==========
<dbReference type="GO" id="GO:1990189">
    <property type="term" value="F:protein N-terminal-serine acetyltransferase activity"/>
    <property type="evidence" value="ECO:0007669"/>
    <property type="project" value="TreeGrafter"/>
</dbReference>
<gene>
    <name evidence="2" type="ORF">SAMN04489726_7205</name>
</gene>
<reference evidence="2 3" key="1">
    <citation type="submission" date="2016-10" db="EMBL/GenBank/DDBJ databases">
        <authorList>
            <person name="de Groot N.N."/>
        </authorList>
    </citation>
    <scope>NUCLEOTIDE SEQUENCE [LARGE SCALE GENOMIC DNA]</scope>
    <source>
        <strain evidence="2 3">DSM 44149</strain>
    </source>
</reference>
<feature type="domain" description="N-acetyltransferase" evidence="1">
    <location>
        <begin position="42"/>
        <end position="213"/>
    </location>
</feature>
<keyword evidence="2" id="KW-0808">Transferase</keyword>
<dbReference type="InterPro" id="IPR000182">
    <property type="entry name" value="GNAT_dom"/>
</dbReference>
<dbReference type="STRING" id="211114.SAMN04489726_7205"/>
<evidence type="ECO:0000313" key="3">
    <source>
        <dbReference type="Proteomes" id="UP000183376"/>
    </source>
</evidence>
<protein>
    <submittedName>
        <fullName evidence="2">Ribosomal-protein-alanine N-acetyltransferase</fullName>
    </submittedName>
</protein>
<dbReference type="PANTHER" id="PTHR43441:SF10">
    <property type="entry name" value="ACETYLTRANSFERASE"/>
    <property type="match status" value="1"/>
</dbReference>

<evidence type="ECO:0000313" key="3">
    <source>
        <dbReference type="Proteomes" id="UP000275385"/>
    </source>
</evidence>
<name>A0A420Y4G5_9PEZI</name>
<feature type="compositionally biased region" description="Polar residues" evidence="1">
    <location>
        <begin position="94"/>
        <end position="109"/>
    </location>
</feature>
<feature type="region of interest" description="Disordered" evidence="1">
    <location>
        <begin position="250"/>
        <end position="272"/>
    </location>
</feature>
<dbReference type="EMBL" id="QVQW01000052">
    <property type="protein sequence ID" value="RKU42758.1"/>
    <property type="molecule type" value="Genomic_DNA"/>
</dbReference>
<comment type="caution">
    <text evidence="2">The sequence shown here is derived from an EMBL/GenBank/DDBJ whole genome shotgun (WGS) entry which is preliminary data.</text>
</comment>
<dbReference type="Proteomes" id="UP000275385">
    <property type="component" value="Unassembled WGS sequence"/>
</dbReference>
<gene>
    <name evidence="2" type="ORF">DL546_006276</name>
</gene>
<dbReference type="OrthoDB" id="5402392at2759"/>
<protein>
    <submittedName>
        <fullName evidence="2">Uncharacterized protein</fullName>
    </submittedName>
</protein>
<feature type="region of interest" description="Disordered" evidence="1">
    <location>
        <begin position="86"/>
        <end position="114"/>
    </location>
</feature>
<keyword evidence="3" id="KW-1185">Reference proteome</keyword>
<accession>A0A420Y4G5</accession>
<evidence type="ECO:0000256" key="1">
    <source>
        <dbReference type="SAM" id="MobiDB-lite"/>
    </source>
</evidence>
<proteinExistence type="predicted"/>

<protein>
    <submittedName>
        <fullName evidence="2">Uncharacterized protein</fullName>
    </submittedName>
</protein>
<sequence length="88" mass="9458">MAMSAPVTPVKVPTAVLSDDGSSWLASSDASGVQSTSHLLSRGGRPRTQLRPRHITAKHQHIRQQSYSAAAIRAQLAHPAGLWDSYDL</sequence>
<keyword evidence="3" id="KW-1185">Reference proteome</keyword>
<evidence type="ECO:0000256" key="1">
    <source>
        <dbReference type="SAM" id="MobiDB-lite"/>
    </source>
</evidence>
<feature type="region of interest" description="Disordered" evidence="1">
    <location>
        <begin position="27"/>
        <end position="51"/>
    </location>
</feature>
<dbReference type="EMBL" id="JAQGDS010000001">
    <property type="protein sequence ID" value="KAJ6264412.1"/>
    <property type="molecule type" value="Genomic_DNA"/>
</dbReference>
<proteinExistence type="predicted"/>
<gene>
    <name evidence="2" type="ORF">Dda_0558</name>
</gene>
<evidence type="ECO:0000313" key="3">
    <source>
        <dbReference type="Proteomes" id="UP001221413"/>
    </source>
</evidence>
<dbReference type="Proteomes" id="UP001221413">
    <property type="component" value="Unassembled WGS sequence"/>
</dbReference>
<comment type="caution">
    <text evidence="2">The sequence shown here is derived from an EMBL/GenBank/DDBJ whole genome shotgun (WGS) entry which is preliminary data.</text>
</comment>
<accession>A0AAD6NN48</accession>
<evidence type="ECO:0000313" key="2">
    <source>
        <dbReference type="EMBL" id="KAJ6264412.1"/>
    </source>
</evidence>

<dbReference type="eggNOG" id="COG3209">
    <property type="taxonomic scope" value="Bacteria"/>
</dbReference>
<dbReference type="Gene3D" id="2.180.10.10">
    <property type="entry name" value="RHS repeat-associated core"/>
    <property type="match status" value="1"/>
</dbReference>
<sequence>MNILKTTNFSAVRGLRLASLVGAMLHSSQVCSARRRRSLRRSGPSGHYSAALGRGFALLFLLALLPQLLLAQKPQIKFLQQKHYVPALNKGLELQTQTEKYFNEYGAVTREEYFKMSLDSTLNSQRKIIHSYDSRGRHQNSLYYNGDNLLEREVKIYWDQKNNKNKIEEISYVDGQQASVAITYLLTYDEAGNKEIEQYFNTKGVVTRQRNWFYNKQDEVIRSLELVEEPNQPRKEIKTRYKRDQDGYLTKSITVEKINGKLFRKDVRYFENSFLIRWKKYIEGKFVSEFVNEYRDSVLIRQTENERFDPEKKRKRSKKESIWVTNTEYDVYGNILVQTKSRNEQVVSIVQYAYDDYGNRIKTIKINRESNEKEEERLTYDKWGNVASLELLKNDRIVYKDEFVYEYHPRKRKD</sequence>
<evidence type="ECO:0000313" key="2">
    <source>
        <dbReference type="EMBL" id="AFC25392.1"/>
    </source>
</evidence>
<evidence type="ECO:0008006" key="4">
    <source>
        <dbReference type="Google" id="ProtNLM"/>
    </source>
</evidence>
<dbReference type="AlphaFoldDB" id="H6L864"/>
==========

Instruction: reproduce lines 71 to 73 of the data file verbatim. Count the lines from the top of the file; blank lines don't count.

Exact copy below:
    <property type="component" value="Unassembled WGS sequence"/>
</dbReference>
<gene>